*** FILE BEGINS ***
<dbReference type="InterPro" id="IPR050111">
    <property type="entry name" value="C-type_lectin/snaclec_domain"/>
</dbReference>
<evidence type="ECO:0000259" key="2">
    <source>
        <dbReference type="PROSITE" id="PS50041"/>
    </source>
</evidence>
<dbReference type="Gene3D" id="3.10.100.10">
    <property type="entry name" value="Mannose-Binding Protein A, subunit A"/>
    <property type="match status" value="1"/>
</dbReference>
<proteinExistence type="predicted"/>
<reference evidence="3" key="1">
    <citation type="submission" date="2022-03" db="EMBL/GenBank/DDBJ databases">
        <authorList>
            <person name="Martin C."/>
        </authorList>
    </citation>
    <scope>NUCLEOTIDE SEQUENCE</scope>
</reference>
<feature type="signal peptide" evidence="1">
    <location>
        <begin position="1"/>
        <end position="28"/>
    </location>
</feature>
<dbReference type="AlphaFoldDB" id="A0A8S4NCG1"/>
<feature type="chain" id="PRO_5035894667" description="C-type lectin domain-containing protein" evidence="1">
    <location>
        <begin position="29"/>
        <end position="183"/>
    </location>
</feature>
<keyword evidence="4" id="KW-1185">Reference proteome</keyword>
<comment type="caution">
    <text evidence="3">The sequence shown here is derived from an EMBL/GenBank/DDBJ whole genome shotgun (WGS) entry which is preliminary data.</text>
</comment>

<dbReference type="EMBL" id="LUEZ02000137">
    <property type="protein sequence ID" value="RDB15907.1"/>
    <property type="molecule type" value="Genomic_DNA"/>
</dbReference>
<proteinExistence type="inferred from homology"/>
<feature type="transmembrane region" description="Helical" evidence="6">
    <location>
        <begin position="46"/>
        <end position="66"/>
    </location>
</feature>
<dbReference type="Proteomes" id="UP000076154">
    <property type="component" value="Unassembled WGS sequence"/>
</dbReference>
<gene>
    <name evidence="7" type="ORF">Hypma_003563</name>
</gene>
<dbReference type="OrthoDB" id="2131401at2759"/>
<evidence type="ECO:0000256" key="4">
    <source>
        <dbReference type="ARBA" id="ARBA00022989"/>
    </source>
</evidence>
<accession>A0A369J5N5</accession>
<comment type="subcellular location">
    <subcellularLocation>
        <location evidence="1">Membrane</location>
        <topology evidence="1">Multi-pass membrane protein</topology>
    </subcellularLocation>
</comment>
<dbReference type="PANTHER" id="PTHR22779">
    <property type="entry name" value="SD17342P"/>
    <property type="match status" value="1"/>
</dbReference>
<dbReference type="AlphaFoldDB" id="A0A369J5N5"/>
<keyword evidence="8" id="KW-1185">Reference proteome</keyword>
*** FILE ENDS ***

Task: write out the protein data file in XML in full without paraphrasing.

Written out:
<dbReference type="InterPro" id="IPR050111">
    <property type="entry name" value="C-type_lectin/snaclec_domain"/>
</dbReference>
<evidence type="ECO:0000259" key="2">
    <source>
        <dbReference type="PROSITE" id="PS50041"/>
    </source>
</evidence>
<dbReference type="Gene3D" id="3.10.100.10">
    <property type="entry name" value="Mannose-Binding Protein A, subunit A"/>
    <property type="match status" value="1"/>
</dbReference>
<proteinExistence type="predicted"/>
<reference evidence="3" key="1">
    <citation type="submission" date="2022-03" db="EMBL/GenBank/DDBJ databases">
        <authorList>
            <person name="Martin C."/>
        </authorList>
    </citation>
    <scope>NUCLEOTIDE SEQUENCE</scope>
</reference>
<feature type="signal peptide" evidence="1">
    <location>
        <begin position="1"/>
        <end position="28"/>
    </location>
</feature>
<dbReference type="AlphaFoldDB" id="A0A8S4NCG1"/>
<feature type="chain" id="PRO_5035894667" description="C-type lectin domain-containing protein" evidence="1">
    <location>
        <begin position="29"/>
        <end position="183"/>
    </location>
</feature>
<keyword evidence="4" id="KW-1185">Reference proteome</keyword>
<comment type="caution">
    <text evidence="3">The sequence shown here is derived from an EMBL/GenBank/DDBJ whole genome shotgun (WGS) entry which is preliminary data.</text>
</comment>

<dbReference type="EMBL" id="LUEZ02000137">
    <property type="protein sequence ID" value="RDB15907.1"/>
    <property type="molecule type" value="Genomic_DNA"/>
</dbReference>
<proteinExistence type="inferred from homology"/>
<feature type="transmembrane region" description="Helical" evidence="6">
    <location>
        <begin position="46"/>
        <end position="66"/>
    </location>
</feature>
<dbReference type="Proteomes" id="UP000076154">
    <property type="component" value="Unassembled WGS sequence"/>
</dbReference>
<gene>
    <name evidence="7" type="ORF">Hypma_003563</name>
</gene>
<dbReference type="OrthoDB" id="2131401at2759"/>
<evidence type="ECO:0000256" key="4">
    <source>
        <dbReference type="ARBA" id="ARBA00022989"/>
    </source>
</evidence>
<accession>A0A369J5N5</accession>
<comment type="subcellular location">
    <subcellularLocation>
        <location evidence="1">Membrane</location>
        <topology evidence="1">Multi-pass membrane protein</topology>
    </subcellularLocation>
</comment>
<dbReference type="PANTHER" id="PTHR22779">
    <property type="entry name" value="SD17342P"/>
    <property type="match status" value="1"/>
</dbReference>
<dbReference type="AlphaFoldDB" id="A0A369J5N5"/>
<keyword evidence="8" id="KW-1185">Reference proteome</keyword>